the number of tourists visiting Cuba dropped by 80% and its economy accordingly shrank by 11%.
Times are hard for Cubans, with queues growing outside grocery stores and
businesses being forced to close. The economic downturn has been lurking for
many years. In particular, Cuba has suffered from the Trump Administration’s
sanctions, imposed to placate the Republican voter base by designating the
Cuban government as a “sponsor of terrorism” from its support for
response to economic hardships and US sanctions, Cuba has indicated an
intention to liberalise the economy. A strong signal of change to Castroist
economic ideas are demonstrated by the Díaz-Canel government’s removal of the somewhat confusing dual currency system
in January 1, 2021, previously established in 1994 after the loss of Soviet
subsidies. This major change, which led to a surge in inflation and devaluation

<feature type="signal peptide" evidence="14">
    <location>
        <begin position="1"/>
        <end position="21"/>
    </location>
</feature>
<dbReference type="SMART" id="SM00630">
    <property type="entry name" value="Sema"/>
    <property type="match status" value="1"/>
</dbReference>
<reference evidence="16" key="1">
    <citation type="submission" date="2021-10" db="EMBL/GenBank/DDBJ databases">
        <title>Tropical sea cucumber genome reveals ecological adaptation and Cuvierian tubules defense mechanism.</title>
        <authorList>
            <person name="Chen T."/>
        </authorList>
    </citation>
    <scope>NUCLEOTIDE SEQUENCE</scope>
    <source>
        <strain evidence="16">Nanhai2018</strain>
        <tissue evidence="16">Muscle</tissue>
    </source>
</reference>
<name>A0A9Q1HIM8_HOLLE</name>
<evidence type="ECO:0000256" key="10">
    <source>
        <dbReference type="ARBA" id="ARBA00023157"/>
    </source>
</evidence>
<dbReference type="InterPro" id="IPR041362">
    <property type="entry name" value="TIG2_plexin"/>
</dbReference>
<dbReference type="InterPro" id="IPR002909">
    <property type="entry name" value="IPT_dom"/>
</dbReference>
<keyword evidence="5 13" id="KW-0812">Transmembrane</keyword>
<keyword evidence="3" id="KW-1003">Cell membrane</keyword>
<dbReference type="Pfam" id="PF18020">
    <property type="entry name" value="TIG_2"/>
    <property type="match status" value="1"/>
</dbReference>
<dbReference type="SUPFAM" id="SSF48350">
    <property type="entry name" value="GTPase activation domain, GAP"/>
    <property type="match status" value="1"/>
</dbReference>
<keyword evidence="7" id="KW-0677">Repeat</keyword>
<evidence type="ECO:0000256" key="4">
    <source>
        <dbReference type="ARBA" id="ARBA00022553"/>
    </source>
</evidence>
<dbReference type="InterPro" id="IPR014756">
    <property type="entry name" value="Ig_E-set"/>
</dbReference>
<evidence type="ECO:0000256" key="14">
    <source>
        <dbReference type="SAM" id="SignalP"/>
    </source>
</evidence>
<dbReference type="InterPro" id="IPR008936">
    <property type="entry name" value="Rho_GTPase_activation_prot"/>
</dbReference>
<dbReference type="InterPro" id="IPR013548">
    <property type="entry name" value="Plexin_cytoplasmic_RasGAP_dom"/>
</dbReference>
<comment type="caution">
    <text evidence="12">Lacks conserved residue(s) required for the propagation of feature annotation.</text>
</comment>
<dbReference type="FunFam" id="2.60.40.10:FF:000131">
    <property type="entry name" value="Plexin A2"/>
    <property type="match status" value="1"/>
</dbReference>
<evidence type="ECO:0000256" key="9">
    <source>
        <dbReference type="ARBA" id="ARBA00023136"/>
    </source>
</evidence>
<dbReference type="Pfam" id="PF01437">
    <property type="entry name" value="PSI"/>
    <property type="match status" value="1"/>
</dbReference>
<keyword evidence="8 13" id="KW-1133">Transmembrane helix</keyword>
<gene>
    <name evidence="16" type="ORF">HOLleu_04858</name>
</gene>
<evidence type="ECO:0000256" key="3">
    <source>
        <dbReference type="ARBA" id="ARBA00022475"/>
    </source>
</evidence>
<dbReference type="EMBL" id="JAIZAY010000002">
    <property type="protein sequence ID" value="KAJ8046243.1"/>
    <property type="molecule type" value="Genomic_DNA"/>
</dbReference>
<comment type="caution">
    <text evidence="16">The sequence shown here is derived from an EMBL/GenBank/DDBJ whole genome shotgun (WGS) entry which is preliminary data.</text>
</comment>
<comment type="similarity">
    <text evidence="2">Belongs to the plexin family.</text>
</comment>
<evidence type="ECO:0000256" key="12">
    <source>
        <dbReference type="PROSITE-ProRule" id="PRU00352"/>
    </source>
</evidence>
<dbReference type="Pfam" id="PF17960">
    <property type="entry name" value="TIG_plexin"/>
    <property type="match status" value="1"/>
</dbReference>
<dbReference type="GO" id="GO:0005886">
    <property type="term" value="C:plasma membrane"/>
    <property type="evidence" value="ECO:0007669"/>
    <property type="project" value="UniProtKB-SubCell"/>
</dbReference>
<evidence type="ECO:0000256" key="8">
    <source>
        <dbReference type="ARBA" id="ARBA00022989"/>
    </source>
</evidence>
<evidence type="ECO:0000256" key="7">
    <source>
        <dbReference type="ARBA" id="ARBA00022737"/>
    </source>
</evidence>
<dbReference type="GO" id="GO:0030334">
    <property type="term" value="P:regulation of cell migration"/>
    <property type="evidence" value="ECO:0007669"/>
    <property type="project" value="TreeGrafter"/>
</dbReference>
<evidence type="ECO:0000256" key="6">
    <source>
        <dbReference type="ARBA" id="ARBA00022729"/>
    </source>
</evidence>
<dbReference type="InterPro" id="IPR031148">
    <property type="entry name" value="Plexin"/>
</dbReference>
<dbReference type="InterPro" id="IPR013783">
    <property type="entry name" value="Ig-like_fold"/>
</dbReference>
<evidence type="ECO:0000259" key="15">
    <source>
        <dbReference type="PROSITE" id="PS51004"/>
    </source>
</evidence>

of the peso, had costly implications for Cubans by placing downward pressure on
the purchasing power of salaries and pensions.
A Landmark Shift in Business Privatisation
currency change is just one part in a series of major reforms. On 6th February,
Labour Minister Marta Elena Feito Cabrera stated that the government would
allow private participation in more than 2000 professions; a stark contrast to
the previous limit of 127 professions. The expansion in private participation
means that previously illegal enterprises can now function openly.
hoped that this will unleash a wave of innovation in a wide range of sectors. This